Stability in work and play

20th October 2006 at 01:00
Boarding schools could boost children in care, writes Hilary Moriarty

For children in care, apart from all their other problems, education can be a nightmare. Start with the difficulty of paying attention in school at all if your life is in turmoil and you are crippled by anxiety about yourself, your parents, your family, your home. Add to that any difficulty you might have settling in to a new home, be it with foster carers or in a children's home. And then throw in the possibility that your new home means a new school, so you lose track of mates who might have helped see you through the bad times. It's no wonder children in care are, as Alan Johnson, the Education Secretary, recently reminded us, five times less likely to get their GCSEs and 25 times more likely to end up in prison.

Could boarding schools be the answer? It is certainly a live issue for the Government right now, with boarding schools, even at more than pound;20,000 a year, half the cost of care. Educational standards are outstanding. Pupils are expected to work hard and play hard, and small classes with dedicated teachers ensure great value-added scores for weaker pupils and excellent grades for the academically able. Pastoral standards mean that boarding pupils have the best care 247. A vulnerable child could build the friendships and relationships which might make all the difference to a young life.

Would it work? Many boarding schools have a long history of helping vulnerable children, being founded as part of the charitable movement of previous centuries when benefactors opened schools where they saw the need.

Today there are educational trusts that may be able to help a child in need reach a place in a boarding school. Lord Adonis himself benefited from such intervention in his own childhood.

So, although it is not a new idea, will it work in its new incarnation? The idea in principle is certainly worth exploring further. The Government has expressed more than an interest and some local authorities and schools are signing up to work on the practicalities. Schools need to make clear what they are able to offer - the number of places per year, for instance - and to whom; some are more academically selective than others.

State boarding schools may be the Government's first port of call, as they charge only for boarding, not for teaching. Their fees are dramatically lower than is usual in the independent sector, probably less than pound;10k a year rather than pound;22k. Not only are these fees more palatable to a local authority, but also state boarding schools may be the acceptable face of boarding for a Labour government which has not always smiled on independent schools.

State boarding schools differ in kind: some are selective, some comprehensive. There are 35, of which two are sixth-form colleges. One takes pupils from the age of seven, which may be the ideal age at which to catch a child in danger of falling through all the nets.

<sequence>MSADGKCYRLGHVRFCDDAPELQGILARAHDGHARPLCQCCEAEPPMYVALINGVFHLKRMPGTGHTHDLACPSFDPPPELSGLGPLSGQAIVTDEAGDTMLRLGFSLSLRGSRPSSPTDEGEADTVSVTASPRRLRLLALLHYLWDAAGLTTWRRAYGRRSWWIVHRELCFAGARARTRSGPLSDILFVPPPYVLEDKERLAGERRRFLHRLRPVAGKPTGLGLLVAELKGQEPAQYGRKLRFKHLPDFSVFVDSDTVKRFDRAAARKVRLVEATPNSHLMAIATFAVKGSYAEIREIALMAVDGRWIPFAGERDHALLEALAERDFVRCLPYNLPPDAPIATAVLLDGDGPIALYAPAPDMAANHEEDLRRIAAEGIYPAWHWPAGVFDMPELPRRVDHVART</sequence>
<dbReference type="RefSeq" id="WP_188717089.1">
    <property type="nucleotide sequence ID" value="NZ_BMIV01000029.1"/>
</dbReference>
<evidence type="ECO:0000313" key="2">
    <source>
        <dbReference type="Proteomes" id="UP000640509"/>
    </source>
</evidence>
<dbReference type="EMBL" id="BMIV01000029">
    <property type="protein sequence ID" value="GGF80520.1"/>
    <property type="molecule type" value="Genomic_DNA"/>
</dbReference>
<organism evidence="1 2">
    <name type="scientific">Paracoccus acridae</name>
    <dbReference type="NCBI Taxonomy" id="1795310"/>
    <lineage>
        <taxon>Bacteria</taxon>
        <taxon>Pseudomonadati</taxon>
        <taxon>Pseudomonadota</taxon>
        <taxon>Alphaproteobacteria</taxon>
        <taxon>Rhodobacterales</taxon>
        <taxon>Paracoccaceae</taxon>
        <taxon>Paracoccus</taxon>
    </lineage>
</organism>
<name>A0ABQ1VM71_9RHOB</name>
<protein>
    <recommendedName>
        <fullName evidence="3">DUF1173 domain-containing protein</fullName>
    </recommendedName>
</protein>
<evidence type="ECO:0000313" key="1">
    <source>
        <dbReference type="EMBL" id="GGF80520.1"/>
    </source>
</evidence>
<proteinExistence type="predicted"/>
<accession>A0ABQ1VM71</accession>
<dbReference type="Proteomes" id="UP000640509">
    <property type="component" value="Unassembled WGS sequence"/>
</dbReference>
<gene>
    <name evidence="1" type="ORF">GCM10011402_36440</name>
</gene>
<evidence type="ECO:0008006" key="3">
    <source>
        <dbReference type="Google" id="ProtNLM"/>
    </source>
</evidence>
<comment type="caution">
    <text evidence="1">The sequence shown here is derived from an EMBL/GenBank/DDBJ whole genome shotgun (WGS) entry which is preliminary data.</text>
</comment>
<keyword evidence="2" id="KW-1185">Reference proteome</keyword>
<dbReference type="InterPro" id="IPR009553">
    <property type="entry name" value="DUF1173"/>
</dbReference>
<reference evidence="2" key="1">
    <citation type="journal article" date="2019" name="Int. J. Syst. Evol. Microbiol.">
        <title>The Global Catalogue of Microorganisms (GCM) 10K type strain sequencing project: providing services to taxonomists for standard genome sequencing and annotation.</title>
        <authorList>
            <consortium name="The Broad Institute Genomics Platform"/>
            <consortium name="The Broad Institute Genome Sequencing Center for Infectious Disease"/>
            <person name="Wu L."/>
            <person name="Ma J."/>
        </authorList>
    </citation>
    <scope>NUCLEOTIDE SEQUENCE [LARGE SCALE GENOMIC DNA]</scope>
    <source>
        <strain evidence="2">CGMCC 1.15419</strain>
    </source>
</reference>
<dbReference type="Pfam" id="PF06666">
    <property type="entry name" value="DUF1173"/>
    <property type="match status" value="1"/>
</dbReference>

Whatever places schools are able to offer, uptake will then depend on local authorities presenting them as one of the options available to a family with problems. Much will depend on persuading their front-line officers to include this new option in the range of solutions they consider. It would be useful if the Government were to back the principle with dedicated cash.

If there is no immediately visible funding, it is hard to see social workers choosing boarding as the most obvious answer to a child's problems.

A child in care may cost the taxpayer a great deal in the end; but that can be a long way down the line, and less important to the case officer making a decision now with the year's defined budget stretching at the seams.

A major player in the decision-making today is the child. All schools depend upon the children within the gates wanting to be there. If they don't, mayhem ensues, even in a standard classroom, let alone in a quiet dormitory in the middle of the night.

What about parents? Even if they see a boarding school as valuable to their child, they may be reluctant to let go, particularly if the move means distance and difficulty. A child, too, may turn down what would be a life-enhancing opportunity because of what is perceived as responsibilities at home.

With a will, the idea can work. It is very good news that the Government, local authorities and schools are working together to explore the possibilities. Offering a boarding education to vulnerable children could be the first step to a better childhood, good qualifications, and happy and productive adult lives.

Hilary Moriarty is director of the Boarding Schools Association

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